After fighting off plans to expand the existing congestion charge out to the North and South circular roads, there is now a suggestion that there could be a London-wide charge to drive a car.
It’s probably not a serious suggestion, but part of the political fighting going on between the Mayor and the government over funding to keep TfL running over the next couple of years.
At the moment, although TfL is responsible for the maintenance costs of the main roads in London, revenue from Vehicle Excise Duty (VED) paid by Londoner car owners goes to central government. TfL is expected to cover the road maintenance bill out of its own resources as it doesn’t receive a road specific budget.
The dispute long predates the current funding crisis at TfL and has been simmering away for several years.
The Mayor of London’s office estimates that Londoners pay around £500 million a year in vehicle excise duty – that’s out of the roughly £6 billion raised from the tax nationally. However, the “road tax”, as it’s often incorrectly described doesn’t fund roads and is just rolled into national government taxes, with road maintenance coming from general taxation.
As an aside, when cyclists are told they don’t pay to cycle on the roads, well, they do, in the same way that everyone does — via general taxation.
As the VED goes into central government’s general tax pot, the Mayor’s argument that the GLA/TfL should keep revenues paid by Londoners for London specific spending could, however, be seen by HM Treasury as a landgrab for more local tax-raising powers.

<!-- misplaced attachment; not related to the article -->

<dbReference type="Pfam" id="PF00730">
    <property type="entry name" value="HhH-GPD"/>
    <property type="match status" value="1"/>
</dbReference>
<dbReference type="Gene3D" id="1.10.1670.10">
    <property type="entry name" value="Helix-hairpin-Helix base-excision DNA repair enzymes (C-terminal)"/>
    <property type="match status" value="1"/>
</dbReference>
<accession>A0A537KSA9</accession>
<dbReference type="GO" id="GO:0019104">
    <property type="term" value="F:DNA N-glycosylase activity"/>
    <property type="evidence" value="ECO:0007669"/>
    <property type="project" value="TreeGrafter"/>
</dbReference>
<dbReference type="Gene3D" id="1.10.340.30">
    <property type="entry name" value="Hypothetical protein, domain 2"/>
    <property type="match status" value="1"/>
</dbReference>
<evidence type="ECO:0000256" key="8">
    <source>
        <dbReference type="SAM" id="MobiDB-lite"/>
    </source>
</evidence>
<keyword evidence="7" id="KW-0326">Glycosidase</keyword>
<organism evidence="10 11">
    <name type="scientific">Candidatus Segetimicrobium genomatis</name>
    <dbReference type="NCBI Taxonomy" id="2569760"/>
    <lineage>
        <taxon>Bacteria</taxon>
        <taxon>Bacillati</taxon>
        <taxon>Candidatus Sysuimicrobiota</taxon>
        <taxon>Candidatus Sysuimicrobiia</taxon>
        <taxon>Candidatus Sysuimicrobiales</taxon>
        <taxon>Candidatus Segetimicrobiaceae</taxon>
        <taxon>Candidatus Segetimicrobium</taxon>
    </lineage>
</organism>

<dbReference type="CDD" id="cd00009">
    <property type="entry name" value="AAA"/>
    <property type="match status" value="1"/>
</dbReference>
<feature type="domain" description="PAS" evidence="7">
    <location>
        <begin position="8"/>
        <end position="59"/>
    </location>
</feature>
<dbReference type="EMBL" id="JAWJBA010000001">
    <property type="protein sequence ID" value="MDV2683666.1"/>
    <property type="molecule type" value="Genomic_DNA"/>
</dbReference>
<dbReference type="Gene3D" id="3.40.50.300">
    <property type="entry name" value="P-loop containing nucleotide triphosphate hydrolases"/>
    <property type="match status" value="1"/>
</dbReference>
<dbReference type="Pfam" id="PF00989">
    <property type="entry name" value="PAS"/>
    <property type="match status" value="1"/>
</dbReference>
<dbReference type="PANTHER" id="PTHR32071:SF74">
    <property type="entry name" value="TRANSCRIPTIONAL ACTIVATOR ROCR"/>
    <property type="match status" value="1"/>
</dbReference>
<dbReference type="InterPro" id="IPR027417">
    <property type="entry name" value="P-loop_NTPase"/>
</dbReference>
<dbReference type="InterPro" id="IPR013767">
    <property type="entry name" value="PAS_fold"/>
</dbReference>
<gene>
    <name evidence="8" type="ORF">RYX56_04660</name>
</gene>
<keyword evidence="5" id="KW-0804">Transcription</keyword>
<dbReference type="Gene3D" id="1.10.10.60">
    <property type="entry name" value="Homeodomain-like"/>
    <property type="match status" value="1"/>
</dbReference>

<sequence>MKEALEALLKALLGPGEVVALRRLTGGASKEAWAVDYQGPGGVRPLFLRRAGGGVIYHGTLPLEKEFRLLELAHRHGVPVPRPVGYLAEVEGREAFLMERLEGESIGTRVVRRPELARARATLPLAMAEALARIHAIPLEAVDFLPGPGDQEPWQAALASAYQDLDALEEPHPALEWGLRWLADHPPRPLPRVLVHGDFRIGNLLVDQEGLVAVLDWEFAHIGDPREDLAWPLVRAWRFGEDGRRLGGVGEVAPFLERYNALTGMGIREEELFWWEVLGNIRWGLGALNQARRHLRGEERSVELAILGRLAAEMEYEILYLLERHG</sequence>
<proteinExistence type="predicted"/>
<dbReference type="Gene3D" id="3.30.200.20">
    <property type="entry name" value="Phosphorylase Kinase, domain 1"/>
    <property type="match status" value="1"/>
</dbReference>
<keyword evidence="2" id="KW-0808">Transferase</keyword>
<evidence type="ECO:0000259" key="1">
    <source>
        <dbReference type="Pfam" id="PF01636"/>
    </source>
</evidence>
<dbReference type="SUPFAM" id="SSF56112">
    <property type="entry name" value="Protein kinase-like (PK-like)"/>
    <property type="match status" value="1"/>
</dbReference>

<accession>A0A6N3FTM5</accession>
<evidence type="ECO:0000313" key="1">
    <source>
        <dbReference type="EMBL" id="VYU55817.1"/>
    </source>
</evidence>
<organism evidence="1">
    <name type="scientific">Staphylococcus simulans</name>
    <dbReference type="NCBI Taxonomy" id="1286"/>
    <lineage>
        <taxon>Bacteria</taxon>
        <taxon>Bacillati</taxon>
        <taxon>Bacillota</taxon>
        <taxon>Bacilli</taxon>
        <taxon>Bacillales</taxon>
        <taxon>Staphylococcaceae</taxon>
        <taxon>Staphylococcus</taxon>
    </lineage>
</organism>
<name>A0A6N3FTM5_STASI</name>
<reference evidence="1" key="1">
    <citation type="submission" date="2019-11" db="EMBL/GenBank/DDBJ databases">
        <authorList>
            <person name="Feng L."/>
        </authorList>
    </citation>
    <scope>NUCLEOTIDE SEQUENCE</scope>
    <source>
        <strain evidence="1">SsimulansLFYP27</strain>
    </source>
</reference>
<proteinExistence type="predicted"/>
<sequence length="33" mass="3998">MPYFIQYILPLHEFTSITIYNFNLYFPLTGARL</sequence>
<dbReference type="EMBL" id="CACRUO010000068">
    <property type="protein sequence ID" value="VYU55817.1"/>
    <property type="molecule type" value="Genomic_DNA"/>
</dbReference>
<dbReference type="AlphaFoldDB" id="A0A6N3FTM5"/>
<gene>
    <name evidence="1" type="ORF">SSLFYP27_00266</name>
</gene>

The argument does put pressure on central government though to remember that a lot of spending that is funded by the government outside London is borne entirely by Londoners within London.
It also means that at the moment, public transport passenger fares, which make up the bulk of TfL’s income are in effect covering the cost of major road maintenance within London, which does seem somewhat backwards in a more environmentally aware world.
In a move, that’s more likely to be publicity stunt than actual policy, TfL has been told by the Mayor to investigate the feasibility of a new Greater London Boundary Charge for non-residents which would apply to vehicles registered outside London which are driven into the capital.
According to the Mayor’s office, their initial estimates suggest a charge of £3.50 a day would raise, entirely by coincidence, £500 million a year – the same being paid at the moment in vehicle excise duty by Londoners.